if house prices crash another 10pc by the end of next year -
a conservative measure
.

Unfortunately, it's now the taxpayers' headache. Sandler may have kitchen-sinked as much as he could to kill any residual argument by former shareholders that they should be entitled to compensation, but it looks increasingly likely that the taxpayer will lose out.

Yesterday's £3bn capital injection, on a business worth just £5bn at its peak, will start to be eroded within 18 months if the bank continues haemorrhaging capital at the current rate...../

"A black hole is a region of space in which the gravitational field is so powerful that nothing, not even light, can escape its pull after having fallen past its event horizon. The term "Black Hole" comes from the fact that, at a certain point, even electromagnetic radiation (e.g. visible light) is unable to break away from the attraction of these massive objects. This renders the hole's interior invisible or, rather, black like the appearance of space itself." wiki

Nuff said.

Three billion will START to be eroded WITHIN 18 months. Not 'eroded in months'.

Your topic title reads like a sensationalist Daily Express headline I'm afraid.

Share this post


Link to post
Share on other sites
Given that the typical Together customer was a first-time buyer who couldn't otherwise afford to get on the housing ladder, it's worrying. No other bank is going to take these Northern Rock "orphans" - all 172,000 of them - when their current mortgage deals expire.

Not saying that all of these loans will go bad but a quick bit of back of fag packet calculation tells me that ....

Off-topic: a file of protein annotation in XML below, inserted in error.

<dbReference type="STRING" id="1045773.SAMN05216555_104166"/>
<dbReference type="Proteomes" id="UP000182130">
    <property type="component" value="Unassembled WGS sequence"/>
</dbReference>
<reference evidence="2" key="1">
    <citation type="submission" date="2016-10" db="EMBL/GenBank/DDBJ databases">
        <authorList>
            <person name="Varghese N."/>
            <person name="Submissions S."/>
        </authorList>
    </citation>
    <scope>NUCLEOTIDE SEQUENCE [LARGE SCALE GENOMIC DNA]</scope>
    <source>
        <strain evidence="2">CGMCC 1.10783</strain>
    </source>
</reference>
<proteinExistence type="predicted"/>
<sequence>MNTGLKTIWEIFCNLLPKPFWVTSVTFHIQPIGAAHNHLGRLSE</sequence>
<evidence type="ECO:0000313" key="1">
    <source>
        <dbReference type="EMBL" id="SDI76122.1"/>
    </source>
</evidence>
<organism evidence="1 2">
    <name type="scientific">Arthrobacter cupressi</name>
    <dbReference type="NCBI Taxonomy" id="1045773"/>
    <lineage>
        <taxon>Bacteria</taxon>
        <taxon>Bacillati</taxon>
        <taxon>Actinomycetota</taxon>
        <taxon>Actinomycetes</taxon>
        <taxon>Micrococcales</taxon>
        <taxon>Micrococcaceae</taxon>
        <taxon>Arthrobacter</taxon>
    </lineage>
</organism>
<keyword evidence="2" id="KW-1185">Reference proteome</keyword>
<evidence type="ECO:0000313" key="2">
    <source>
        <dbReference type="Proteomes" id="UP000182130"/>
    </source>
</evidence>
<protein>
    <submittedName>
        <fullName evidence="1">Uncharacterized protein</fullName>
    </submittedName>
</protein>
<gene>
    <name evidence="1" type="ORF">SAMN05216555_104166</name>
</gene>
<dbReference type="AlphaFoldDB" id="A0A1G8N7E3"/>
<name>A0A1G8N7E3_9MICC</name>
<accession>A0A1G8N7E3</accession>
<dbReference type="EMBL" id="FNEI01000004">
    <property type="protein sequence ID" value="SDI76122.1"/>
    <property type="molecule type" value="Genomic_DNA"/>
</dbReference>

172,000 * £150,000 (guess at average mortgage) = £26 billion.

Lucky that we taxpayers have such deep pockets then.

Share this post


Link to post
Share on other sites
Three billion will START to be eroded WITHIN 18 months. Not 'eroded in months'.

Your topic title reads like a sensationalist Daily Express headline I'm afraid.

some people never let the facts get in the way of sensational headlines

Share this post


Link to post
Share on other sites
Not saying that all of these loans will go bad but a quick bit of back of fag packet calculation tells me that ....

172,000 * £150,000 (guess at average mortgage) = £26 billion.

Lucky that we taxpayers have such deep pockets then.

I think the maximum for the together mortgage was 95% ltv plus up to £30,000 unsecured, so it was only people buying a house for 100,000 (or less) that got a 125% mortgage.

As these were aimed at first time buyers, I think the average price would have been lower, but there isn't a definitive figure in the accounts. The average LTv of all the together accounts is 105%, if prices fall another 10% in the next year the ltv will be somewhere near 115%. If 10% of the loans are repossessed and they sell for 60% of the value at auction, on your figures above, 55% of 10% of 26bn is a 1.4bn loss.

One thing I think we can assume is that they're expecting the 2bn of equity left in Northern Rock (from before it was nationalised) and some/most of the 3 bn new equity will be lost before the next general election. They don't need 3bn now, but I would guess they want the EU legalities of it out of the way, so it's forgotten about come general election time.

Share this post


Link to post
Share on other sites

I continue to be tickled by the anguish and gnashing of teeth displayed by those in neg eq who took on a 125% mortgage. When they signed the mortgage agreement, just what part of "125%" didn't they understand? :blink:

Share this post


Link to post
Share on other sites
Three billion will START to be eroded WITHIN 18 months. Not 'eroded in months'.

Your topic title reads like a sensationalist Daily Express headline I'm afraid.

Month= 1 month

Months= More than 1 month

:blink:

Share this post